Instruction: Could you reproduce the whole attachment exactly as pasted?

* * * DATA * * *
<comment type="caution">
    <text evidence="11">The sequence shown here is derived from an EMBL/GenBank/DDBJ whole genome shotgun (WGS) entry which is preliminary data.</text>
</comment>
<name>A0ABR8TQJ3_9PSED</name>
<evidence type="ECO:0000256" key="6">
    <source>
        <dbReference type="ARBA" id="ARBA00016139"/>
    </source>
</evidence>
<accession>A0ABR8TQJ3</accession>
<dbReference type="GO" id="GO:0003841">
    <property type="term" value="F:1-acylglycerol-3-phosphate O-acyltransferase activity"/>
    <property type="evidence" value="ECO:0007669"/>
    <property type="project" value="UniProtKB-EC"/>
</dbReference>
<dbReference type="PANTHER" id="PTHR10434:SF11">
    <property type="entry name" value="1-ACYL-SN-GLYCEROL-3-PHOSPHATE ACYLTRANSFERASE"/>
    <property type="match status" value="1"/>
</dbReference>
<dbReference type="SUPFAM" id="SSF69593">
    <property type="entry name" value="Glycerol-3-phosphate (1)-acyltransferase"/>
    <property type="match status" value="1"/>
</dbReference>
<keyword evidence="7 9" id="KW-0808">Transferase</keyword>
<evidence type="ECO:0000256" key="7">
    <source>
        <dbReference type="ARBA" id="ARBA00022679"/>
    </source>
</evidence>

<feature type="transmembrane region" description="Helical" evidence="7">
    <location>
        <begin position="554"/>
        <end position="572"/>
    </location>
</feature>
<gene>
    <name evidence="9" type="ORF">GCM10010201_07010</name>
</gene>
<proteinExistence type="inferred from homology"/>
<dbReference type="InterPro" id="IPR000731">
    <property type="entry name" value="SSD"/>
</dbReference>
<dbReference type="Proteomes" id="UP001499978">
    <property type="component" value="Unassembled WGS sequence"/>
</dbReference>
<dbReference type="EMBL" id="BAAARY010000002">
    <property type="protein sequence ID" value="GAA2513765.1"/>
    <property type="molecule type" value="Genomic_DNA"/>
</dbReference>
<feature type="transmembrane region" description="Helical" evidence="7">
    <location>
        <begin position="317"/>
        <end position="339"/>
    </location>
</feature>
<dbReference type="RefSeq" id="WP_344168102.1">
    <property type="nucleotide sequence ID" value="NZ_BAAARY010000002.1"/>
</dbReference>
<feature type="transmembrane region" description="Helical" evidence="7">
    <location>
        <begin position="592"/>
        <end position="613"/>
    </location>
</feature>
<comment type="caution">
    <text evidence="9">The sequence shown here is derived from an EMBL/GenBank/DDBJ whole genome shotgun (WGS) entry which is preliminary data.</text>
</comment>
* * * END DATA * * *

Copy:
<comment type="caution">
    <text evidence="11">The sequence shown here is derived from an EMBL/GenBank/DDBJ whole genome shotgun (WGS) entry which is preliminary data.</text>
</comment>
<name>A0ABR8TQJ3_9PSED</name>
<evidence type="ECO:0000256" key="6">
    <source>
        <dbReference type="ARBA" id="ARBA00016139"/>
    </source>
</evidence>
<accession>A0ABR8TQJ3</accession>
<dbReference type="GO" id="GO:0003841">
    <property type="term" value="F:1-acylglycerol-3-phosphate O-acyltransferase activity"/>
    <property type="evidence" value="ECO:0007669"/>
    <property type="project" value="UniProtKB-EC"/>
</dbReference>
<dbReference type="PANTHER" id="PTHR10434:SF11">
    <property type="entry name" value="1-ACYL-SN-GLYCEROL-3-PHOSPHATE ACYLTRANSFERASE"/>
    <property type="match status" value="1"/>
</dbReference>
<dbReference type="SUPFAM" id="SSF69593">
    <property type="entry name" value="Glycerol-3-phosphate (1)-acyltransferase"/>
    <property type="match status" value="1"/>
</dbReference>
<keyword evidence="7 9" id="KW-0808">Transferase</keyword>
<evidence type="ECO:0000256" key="7">
    <source>
        <dbReference type="ARBA" id="ARBA00022679"/>
    </source>
</evidence>

<feature type="transmembrane region" description="Helical" evidence="7">
    <location>
        <begin position="554"/>
        <end position="572"/>
    </location>
</feature>
<gene>
    <name evidence="9" type="ORF">GCM10010201_07010</name>
</gene>
<proteinExistence type="inferred from homology"/>
<dbReference type="InterPro" id="IPR000731">
    <property type="entry name" value="SSD"/>
</dbReference>
<dbReference type="Proteomes" id="UP001499978">
    <property type="component" value="Unassembled WGS sequence"/>
</dbReference>
<dbReference type="EMBL" id="BAAARY010000002">
    <property type="protein sequence ID" value="GAA2513765.1"/>
    <property type="molecule type" value="Genomic_DNA"/>
</dbReference>
<feature type="transmembrane region" description="Helical" evidence="7">
    <location>
        <begin position="317"/>
        <end position="339"/>
    </location>
</feature>
<dbReference type="RefSeq" id="WP_344168102.1">
    <property type="nucleotide sequence ID" value="NZ_BAAARY010000002.1"/>
</dbReference>
<feature type="transmembrane region" description="Helical" evidence="7">
    <location>
        <begin position="592"/>
        <end position="613"/>
    </location>
</feature>
<comment type="caution">
    <text evidence="9">The sequence shown here is derived from an EMBL/GenBank/DDBJ whole genome shotgun (WGS) entry which is preliminary data.</text>
</comment>